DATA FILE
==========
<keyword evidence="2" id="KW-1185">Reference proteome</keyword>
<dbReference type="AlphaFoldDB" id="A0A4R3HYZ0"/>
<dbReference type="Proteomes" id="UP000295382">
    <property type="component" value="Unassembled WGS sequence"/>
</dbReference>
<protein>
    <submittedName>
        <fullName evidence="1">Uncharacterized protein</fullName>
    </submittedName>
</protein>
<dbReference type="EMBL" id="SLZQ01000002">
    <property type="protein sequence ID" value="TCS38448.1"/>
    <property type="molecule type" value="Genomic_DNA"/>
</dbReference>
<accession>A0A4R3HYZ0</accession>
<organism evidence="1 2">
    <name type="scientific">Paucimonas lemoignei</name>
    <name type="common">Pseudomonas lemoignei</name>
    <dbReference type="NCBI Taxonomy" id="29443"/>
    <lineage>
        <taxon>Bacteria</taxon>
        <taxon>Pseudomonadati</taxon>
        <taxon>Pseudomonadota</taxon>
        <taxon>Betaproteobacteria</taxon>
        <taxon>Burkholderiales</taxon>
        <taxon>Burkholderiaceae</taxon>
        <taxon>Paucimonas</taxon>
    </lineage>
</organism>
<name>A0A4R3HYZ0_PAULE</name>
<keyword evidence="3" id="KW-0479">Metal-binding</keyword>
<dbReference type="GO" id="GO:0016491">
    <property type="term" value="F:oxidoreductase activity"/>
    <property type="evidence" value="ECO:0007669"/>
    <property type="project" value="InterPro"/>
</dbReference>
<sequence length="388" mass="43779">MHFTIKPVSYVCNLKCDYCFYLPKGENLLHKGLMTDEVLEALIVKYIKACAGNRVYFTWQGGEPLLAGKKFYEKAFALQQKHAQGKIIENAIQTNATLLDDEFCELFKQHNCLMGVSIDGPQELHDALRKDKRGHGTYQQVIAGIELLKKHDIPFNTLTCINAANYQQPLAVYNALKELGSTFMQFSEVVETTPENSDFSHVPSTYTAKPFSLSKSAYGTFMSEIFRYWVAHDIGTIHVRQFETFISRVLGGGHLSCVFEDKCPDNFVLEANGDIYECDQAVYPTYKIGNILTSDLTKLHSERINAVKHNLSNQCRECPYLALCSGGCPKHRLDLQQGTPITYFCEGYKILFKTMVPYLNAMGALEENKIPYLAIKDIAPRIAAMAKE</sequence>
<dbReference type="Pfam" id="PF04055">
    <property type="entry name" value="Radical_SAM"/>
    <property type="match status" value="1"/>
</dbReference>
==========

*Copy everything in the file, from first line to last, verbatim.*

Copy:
<keyword evidence="2" id="KW-1185">Reference proteome</keyword>
<dbReference type="AlphaFoldDB" id="A0A4R3HYZ0"/>
<dbReference type="Proteomes" id="UP000295382">
    <property type="component" value="Unassembled WGS sequence"/>
</dbReference>
<protein>
    <submittedName>
        <fullName evidence="1">Uncharacterized protein</fullName>
    </submittedName>
</protein>
<dbReference type="EMBL" id="SLZQ01000002">
    <property type="protein sequence ID" value="TCS38448.1"/>
    <property type="molecule type" value="Genomic_DNA"/>
</dbReference>
<accession>A0A4R3HYZ0</accession>
<organism evidence="1 2">
    <name type="scientific">Paucimonas lemoignei</name>
    <name type="common">Pseudomonas lemoignei</name>
    <dbReference type="NCBI Taxonomy" id="29443"/>
    <lineage>
        <taxon>Bacteria</taxon>
        <taxon>Pseudomonadati</taxon>
        <taxon>Pseudomonadota</taxon>
        <taxon>Betaproteobacteria</taxon>
        <taxon>Burkholderiales</taxon>
        <taxon>Burkholderiaceae</taxon>
        <taxon>Paucimonas</taxon>
    </lineage>
</organism>
<name>A0A4R3HYZ0_PAULE</name>
<keyword evidence="3" id="KW-0479">Metal-binding</keyword>
<dbReference type="GO" id="GO:0016491">
    <property type="term" value="F:oxidoreductase activity"/>
    <property type="evidence" value="ECO:0007669"/>
    <property type="project" value="InterPro"/>
</dbReference>
<sequence length="388" mass="43779">MHFTIKPVSYVCNLKCDYCFYLPKGENLLHKGLMTDEVLEALIVKYIKACAGNRVYFTWQGGEPLLAGKKFYEKAFALQQKHAQGKIIENAIQTNATLLDDEFCELFKQHNCLMGVSIDGPQELHDALRKDKRGHGTYQQVIAGIELLKKHDIPFNTLTCINAANYQQPLAVYNALKELGSTFMQFSEVVETTPENSDFSHVPSTYTAKPFSLSKSAYGTFMSEIFRYWVAHDIGTIHVRQFETFISRVLGGGHLSCVFEDKCPDNFVLEANGDIYECDQAVYPTYKIGNILTSDLTKLHSERINAVKHNLSNQCRECPYLALCSGGCPKHRLDLQQGTPITYFCEGYKILFKTMVPYLNAMGALEENKIPYLAIKDIAPRIAAMAKE</sequence>
<dbReference type="Pfam" id="PF04055">
    <property type="entry name" value="Radical_SAM"/>
    <property type="match status" value="1"/>
</dbReference>